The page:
Court allows Chinook salmon fishery season in Alaska for the summer

    The Alaska Trollers Association, along with the State, had appealed the Washington federal judge's order to close the Chinook salmon fishery as a measure to protect the local killer whale population.


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    “We fish!” celebrated the Alaska Trollers Association, after learning that the 9th U.S. Court of Appeals halted the implementation of a U.S. District Court decision that would have shut down the Chinook fishery in Southeast Alaska. The action taken by the court in response to a petition by the ATA itself and the State of Alaska allows trollers to fish during the summer. It comes at exactly the right time, just a few days before the scheduled opening of the Chinook salmon fishing season on July 1.

    Extensive evidence for keeping the fishery open

    Back in 2020, the Washington nonprofit Wild Fish Conservancy (WFC) – also known for its support of Washington State Public Lands Commissioner Hilary Franz in her decision to ban commercial finfish net pen aquaculture in the state – sued the National Marine Fisheries Service (NMFS) alleging various violations of the Endangered Species Act and the National Environmental Policy Act. Their main claim was that the Chinook troll fishery – also known as king salmon -, harmed a population of 73 endangered killer whales living off the coasts of Oregon, Washington, and British Columbia.

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    Against that, Alaska argued that the Southeast commercial Chinook troll fishery has little effect on listed species. “Shutting down the Southeast Alaska salmon fisheries would have negligible, if any, impact on the Southern Resident Killer Whale, as any Chinook not caught in Southeast must travel some 700 miles past Canadian commercial and recreational fisheries, tribal fisheries, Northern Resident Killer Whale, and Steller sea lions, which are also predators of large Chinook, and Southern U.S. fisheries to reach the Southern Resident Killer Whale,” they stated last May when announcing the appeal solved now.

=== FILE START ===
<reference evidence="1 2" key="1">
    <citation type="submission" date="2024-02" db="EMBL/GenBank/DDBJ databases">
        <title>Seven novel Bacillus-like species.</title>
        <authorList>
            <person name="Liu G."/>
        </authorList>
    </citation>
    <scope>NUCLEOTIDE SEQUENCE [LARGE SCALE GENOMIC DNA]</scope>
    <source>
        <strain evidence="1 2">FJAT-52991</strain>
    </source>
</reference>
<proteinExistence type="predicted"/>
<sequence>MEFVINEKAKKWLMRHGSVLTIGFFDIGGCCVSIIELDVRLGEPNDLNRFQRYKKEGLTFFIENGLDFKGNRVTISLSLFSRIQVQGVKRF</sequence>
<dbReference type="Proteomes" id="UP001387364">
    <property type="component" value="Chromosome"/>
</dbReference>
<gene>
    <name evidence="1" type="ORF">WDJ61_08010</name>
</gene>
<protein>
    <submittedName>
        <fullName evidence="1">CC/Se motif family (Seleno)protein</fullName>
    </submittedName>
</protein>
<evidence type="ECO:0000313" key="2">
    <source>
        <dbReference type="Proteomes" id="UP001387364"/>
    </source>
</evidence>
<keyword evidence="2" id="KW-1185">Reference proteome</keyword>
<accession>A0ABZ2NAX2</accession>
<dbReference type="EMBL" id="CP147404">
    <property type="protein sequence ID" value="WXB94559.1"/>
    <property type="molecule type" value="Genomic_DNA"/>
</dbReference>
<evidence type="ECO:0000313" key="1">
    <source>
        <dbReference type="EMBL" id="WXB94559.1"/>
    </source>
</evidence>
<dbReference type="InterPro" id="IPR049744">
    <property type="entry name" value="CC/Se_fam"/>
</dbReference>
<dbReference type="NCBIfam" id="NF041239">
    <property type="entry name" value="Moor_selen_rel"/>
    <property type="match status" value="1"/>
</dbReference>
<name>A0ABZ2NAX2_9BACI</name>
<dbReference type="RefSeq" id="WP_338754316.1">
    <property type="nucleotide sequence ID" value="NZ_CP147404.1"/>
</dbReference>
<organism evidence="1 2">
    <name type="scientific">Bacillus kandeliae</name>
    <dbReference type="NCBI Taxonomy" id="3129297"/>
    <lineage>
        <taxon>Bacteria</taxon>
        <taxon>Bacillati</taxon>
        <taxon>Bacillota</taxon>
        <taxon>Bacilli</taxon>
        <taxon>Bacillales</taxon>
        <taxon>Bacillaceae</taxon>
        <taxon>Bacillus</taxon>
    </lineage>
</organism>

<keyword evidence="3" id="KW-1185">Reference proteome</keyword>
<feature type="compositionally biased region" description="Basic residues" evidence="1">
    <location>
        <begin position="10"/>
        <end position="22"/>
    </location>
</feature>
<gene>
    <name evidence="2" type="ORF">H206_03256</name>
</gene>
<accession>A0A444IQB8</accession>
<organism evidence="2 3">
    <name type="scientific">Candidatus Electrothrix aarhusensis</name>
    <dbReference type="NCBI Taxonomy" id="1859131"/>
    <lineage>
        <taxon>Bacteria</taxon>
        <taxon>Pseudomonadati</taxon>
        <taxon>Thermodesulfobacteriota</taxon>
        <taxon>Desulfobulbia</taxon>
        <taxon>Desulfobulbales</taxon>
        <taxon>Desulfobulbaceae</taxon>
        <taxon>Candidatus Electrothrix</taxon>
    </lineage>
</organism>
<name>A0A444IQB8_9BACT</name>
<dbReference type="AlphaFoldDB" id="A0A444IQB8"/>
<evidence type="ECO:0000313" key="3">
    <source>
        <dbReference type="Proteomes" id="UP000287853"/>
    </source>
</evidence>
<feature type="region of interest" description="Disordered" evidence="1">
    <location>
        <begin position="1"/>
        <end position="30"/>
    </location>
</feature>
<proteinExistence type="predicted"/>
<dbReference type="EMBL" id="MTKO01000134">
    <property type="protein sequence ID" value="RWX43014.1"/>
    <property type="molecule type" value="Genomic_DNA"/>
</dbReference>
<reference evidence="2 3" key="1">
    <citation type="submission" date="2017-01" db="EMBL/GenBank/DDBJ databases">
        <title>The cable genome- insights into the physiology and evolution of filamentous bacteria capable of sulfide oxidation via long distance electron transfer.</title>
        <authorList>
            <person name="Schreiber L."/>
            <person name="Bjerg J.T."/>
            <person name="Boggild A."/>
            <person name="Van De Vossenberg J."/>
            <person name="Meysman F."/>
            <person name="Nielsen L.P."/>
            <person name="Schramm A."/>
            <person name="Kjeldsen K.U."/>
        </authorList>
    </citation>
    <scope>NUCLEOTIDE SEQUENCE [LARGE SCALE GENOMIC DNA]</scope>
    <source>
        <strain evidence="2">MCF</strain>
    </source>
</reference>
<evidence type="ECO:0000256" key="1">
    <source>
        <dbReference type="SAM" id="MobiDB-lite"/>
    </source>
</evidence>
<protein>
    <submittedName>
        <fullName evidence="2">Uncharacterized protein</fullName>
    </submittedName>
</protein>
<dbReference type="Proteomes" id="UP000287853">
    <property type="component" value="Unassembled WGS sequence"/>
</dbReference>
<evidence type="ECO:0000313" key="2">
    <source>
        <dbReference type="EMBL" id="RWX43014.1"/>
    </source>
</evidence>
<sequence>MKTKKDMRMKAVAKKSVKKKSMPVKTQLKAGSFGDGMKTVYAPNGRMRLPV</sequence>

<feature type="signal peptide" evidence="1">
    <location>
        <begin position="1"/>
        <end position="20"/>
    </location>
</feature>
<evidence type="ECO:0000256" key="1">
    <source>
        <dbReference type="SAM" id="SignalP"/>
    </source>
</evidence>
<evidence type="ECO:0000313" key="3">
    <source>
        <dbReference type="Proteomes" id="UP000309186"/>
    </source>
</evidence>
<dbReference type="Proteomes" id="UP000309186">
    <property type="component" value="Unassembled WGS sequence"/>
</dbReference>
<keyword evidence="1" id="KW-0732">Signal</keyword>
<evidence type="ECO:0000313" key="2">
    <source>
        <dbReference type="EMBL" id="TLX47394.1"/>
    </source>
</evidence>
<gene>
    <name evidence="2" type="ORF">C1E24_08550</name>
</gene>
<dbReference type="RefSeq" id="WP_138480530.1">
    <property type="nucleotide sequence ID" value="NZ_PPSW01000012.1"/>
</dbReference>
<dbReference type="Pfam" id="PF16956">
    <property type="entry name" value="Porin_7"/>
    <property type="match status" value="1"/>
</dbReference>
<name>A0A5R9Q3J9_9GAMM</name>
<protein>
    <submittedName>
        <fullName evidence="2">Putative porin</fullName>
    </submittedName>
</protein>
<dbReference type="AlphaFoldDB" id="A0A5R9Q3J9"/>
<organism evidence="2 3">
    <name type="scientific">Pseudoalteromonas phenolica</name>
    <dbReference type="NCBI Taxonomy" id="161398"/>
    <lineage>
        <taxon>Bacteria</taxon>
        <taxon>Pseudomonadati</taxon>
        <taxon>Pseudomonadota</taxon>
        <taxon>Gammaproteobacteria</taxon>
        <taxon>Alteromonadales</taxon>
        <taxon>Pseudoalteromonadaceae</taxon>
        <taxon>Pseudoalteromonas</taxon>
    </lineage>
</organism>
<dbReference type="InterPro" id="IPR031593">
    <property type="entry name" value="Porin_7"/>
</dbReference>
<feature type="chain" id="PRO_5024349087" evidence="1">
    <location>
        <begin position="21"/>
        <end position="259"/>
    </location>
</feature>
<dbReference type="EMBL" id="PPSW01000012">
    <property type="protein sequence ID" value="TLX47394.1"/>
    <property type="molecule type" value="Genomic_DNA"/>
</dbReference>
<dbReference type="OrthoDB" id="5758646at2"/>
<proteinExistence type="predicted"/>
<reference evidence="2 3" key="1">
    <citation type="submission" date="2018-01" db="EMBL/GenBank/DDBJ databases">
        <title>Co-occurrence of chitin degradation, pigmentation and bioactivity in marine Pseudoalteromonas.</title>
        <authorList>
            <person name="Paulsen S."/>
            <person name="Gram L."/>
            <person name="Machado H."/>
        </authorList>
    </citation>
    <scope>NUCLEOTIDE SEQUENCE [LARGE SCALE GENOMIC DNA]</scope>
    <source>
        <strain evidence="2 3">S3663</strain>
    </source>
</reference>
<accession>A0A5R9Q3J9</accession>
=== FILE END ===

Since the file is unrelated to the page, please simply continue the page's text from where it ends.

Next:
In this new sentence, the court has ruled that U.S. District Court Judge Richard Jones erred in upholding a previous magistrate’s ruling in adopting, in part, a report and recommendation vacating the incidental take statement (ITS) for the Southeast Alaska commercial winter and summer chinook troll fishery. The practical effect of their decision was that, until the establishment of a new ITS, the fishery was closed.

    Now, the 9th U.S. Court of Appeals finds that the State of Alaska and the Alaska Trollers Association have presented extensive evidence demonstrating that the impacts of closing Alaska’s salmon fishing industry “outweigh the speculative environmental threats” of keeping the fishery open. The decision allows trollers to fish effectively on July 1.

    Huge relief for small-boat fishing families

    “This has been an extremely challenging time for all of us,” said Amy Daugherty, Executive Director of the Alaska Trollers Association. “But thankfully, with the State’s help and the Tribes recent declarations and our delegation, we have alerted the court to the disastrous consequences of a summer in SE without trolling.” In its fight against the previous ruling, the ATA was supported not only by many trollers and their supporters, and the State, but also by the coalition of Southeast Alaska Tribes, and the Congressional Delegation.